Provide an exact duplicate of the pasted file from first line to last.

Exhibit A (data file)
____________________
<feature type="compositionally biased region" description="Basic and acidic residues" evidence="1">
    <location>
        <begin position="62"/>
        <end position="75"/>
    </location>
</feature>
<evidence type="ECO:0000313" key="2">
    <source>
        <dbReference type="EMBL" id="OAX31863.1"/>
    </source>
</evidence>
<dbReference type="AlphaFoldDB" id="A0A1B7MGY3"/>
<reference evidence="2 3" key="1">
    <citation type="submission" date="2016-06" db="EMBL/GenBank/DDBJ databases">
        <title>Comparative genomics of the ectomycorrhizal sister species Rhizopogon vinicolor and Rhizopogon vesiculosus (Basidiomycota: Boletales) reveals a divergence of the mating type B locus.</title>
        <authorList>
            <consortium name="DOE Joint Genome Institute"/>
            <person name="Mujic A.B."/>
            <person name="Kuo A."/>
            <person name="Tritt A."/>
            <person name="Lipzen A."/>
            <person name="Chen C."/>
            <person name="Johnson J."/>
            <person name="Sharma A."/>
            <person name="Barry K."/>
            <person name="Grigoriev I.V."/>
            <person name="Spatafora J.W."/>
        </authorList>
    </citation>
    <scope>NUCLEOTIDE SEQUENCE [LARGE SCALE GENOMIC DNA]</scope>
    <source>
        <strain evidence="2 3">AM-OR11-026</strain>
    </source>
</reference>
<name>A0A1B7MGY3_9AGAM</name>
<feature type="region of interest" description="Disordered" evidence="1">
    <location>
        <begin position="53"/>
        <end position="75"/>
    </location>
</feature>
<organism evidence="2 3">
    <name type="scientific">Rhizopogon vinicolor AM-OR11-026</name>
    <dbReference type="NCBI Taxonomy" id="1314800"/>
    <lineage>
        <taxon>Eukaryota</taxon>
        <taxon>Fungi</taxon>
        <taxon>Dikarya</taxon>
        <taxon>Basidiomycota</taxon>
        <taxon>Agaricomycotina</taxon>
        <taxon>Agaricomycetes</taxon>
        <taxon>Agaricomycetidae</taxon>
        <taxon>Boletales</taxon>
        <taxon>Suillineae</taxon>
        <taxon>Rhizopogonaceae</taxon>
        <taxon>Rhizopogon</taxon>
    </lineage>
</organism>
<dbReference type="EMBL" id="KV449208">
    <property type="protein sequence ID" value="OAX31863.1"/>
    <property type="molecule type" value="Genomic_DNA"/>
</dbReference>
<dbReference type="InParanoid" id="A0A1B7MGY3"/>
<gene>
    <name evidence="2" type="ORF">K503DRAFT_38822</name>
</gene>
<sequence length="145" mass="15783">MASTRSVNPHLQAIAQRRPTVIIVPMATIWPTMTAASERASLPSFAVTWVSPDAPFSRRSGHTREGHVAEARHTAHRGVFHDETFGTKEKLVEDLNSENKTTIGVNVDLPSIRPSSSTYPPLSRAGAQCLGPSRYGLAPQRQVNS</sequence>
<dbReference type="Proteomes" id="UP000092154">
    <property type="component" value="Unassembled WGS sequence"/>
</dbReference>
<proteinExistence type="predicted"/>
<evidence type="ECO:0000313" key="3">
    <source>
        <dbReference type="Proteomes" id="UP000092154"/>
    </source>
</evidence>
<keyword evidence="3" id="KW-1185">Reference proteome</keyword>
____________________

<feature type="compositionally biased region" description="Basic and acidic residues" evidence="1">
    <location>
        <begin position="62"/>
        <end position="75"/>
    </location>
</feature>
<evidence type="ECO:0000313" key="2">
    <source>
        <dbReference type="EMBL" id="OAX31863.1"/>
    </source>
</evidence>
<dbReference type="AlphaFoldDB" id="A0A1B7MGY3"/>
<reference evidence="2 3" key="1">
    <citation type="submission" date="2016-06" db="EMBL/GenBank/DDBJ databases">
        <title>Comparative genomics of the ectomycorrhizal sister species Rhizopogon vinicolor and Rhizopogon vesiculosus (Basidiomycota: Boletales) reveals a divergence of the mating type B locus.</title>
        <authorList>
            <consortium name="DOE Joint Genome Institute"/>
            <person name="Mujic A.B."/>
            <person name="Kuo A."/>
            <person name="Tritt A."/>
            <person name="Lipzen A."/>
            <person name="Chen C."/>
            <person name="Johnson J."/>
            <person name="Sharma A."/>
            <person name="Barry K."/>
            <person name="Grigoriev I.V."/>
            <person name="Spatafora J.W."/>
        </authorList>
    </citation>
    <scope>NUCLEOTIDE SEQUENCE [LARGE SCALE GENOMIC DNA]</scope>
    <source>
        <strain evidence="2 3">AM-OR11-026</strain>
    </source>
</reference>
<name>A0A1B7MGY3_9AGAM</name>
<feature type="region of interest" description="Disordered" evidence="1">
    <location>
        <begin position="53"/>
        <end position="75"/>
    </location>
</feature>
<organism evidence="2 3">
    <name type="scientific">Rhizopogon vinicolor AM-OR11-026</name>
    <dbReference type="NCBI Taxonomy" id="1314800"/>
    <lineage>
        <taxon>Eukaryota</taxon>
        <taxon>Fungi</taxon>
        <taxon>Dikarya</taxon>
        <taxon>Basidiomycota</taxon>
        <taxon>Agaricomycotina</taxon>
        <taxon>Agaricomycetes</taxon>
        <taxon>Agaricomycetidae</taxon>
        <taxon>Boletales</taxon>
        <taxon>Suillineae</taxon>
        <taxon>Rhizopogonaceae</taxon>
        <taxon>Rhizopogon</taxon>
    </lineage>
</organism>
<dbReference type="EMBL" id="KV449208">
    <property type="protein sequence ID" value="OAX31863.1"/>
    <property type="molecule type" value="Genomic_DNA"/>
</dbReference>
<dbReference type="InParanoid" id="A0A1B7MGY3"/>
<gene>
    <name evidence="2" type="ORF">K503DRAFT_38822</name>
</gene>
<sequence length="145" mass="15783">MASTRSVNPHLQAIAQRRPTVIIVPMATIWPTMTAASERASLPSFAVTWVSPDAPFSRRSGHTREGHVAEARHTAHRGVFHDETFGTKEKLVEDLNSENKTTIGVNVDLPSIRPSSSTYPPLSRAGAQCLGPSRYGLAPQRQVNS</sequence>
<dbReference type="Proteomes" id="UP000092154">
    <property type="component" value="Unassembled WGS sequence"/>
</dbReference>
<proteinExistence type="predicted"/>
<evidence type="ECO:0000313" key="3">
    <source>
        <dbReference type="Proteomes" id="UP000092154"/>
    </source>
</evidence>
<keyword evidence="3" id="KW-1185">Reference proteome</keyword>